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What Is Influenza Neuraminidase?

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  • Written By: Mary McMahon
  • Edited By: Nancy Fann-Im
  • Last Modified Date: 09 November 2016
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Influenza neuraminidase is an enzyme that plays a role in the spread of the influenza virus through the body. The enzyme acts to break bonds with the host cell to allow a virus to circulate through the body rather than becoming stuck. This facilitates the movement of influenza through the airways and into other regions of the patient's body to create widespread infection. One class of antiviral drugs known as neuraminidase inhibitors work to combat influenza by binding to this enzyme so it cannot work.

The influenza virus is famous for its mutation ability; each flu season, it is slightly different, and this makes it very difficult to combat. One of the things that changes is the structure of the neuraminidase on the surface of each virus. Another complex, hemagglutinin, is also involved in the virulence of the virus. Influenza is classified by the type of hemagglutinin and neuraminidase found on its surface with designations like H2N5 or H1N1 for a particularly infamous strain.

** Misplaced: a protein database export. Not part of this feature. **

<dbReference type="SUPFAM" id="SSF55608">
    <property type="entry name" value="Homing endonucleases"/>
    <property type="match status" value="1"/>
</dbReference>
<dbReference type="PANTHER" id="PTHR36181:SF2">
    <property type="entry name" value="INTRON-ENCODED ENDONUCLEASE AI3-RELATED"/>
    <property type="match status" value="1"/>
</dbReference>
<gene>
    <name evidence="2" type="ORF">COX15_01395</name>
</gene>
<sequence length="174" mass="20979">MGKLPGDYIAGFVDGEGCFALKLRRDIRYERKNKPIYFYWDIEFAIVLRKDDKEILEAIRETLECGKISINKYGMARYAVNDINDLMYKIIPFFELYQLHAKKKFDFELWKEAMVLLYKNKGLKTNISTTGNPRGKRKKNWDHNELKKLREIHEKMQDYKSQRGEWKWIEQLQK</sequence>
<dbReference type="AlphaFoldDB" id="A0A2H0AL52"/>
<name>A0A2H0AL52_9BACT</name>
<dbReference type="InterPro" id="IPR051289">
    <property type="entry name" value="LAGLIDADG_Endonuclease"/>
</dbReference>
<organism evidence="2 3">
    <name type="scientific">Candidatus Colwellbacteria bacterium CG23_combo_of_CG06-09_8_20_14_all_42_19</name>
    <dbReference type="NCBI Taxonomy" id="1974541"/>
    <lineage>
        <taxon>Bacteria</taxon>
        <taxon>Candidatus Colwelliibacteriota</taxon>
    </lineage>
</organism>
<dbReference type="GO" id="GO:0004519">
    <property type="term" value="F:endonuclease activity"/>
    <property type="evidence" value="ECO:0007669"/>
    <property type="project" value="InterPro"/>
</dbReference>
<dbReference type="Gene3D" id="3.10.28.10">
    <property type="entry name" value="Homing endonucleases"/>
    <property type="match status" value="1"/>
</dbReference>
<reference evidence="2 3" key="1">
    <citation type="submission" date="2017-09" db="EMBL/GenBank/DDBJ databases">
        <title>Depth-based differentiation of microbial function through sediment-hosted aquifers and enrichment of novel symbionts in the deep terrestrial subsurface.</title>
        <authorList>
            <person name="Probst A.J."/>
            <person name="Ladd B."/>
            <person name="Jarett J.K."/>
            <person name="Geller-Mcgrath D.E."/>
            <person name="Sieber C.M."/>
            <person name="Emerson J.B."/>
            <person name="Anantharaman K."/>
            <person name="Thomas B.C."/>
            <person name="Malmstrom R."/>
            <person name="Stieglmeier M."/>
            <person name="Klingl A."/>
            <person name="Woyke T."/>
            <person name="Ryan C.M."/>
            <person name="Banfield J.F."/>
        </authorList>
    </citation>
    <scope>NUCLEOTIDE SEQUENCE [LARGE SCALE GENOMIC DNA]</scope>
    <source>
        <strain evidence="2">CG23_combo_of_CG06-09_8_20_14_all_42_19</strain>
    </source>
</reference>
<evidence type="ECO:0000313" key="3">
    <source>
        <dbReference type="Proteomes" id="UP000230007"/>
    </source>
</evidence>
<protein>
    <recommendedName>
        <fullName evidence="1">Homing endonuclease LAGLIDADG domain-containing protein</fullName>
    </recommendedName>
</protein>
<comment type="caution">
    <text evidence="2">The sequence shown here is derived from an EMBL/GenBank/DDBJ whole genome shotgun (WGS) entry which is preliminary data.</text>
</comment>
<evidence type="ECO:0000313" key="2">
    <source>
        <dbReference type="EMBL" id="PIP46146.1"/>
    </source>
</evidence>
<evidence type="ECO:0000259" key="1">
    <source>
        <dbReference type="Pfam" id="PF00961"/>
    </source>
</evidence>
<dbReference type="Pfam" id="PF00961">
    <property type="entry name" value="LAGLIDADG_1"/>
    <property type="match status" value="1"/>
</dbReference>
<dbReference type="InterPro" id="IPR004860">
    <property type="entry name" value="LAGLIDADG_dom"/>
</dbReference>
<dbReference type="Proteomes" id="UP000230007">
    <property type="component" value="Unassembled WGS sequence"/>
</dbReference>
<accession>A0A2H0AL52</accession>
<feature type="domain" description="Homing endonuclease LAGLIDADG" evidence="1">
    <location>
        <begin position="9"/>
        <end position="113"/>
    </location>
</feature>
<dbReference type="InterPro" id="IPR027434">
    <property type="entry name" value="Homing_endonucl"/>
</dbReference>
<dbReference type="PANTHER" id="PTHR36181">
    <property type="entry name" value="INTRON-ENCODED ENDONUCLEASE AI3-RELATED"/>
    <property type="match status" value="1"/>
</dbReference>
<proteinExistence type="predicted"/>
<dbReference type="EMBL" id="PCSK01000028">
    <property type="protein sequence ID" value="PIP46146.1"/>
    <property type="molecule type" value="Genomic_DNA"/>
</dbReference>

The hemagglutinin on the surface of the virus helps it bind to a cell so it can infect it, while the influenza neuraminidase will cleave the bond when the virus is ready to move on. Together, the paired complexes allow the virus to infect and spread, and it can also leap between patients when people cough without covering their mouths or share utensils. The structure of the influenza neuraminidase can vary, and can determine which species the virus infects.

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As influenza viruses replicate, they mutate. Changes in the structure of influenza neuraminidase may result in a dud virus or in a new strain that can jump species or become particularly aggressive. The changes that favor the virus tend to persist, as those viruses go on to replicate and spread their genetic legacy elsewhere. Flu researchers study the mutations of the virus to learn more about how it spreads and changes over time and to develop appropriate treatments.

Neuraminidase inhibitors can be given in the early stages of infection to shorten the time the patient spends feeling ill. The medications can also be helpful for patients who have difficulty fighting the virus off on their own because of immune compromise. A doctor may feel they are indicated if a patient meets a specific profile and can prescribe oral or injectable forms. Access to these medications is typically limited to prevent their overuse, as doctors do not want to encourage the virus to develop adaptations it can use to sidestep influenza neuraminidase inhibitors.

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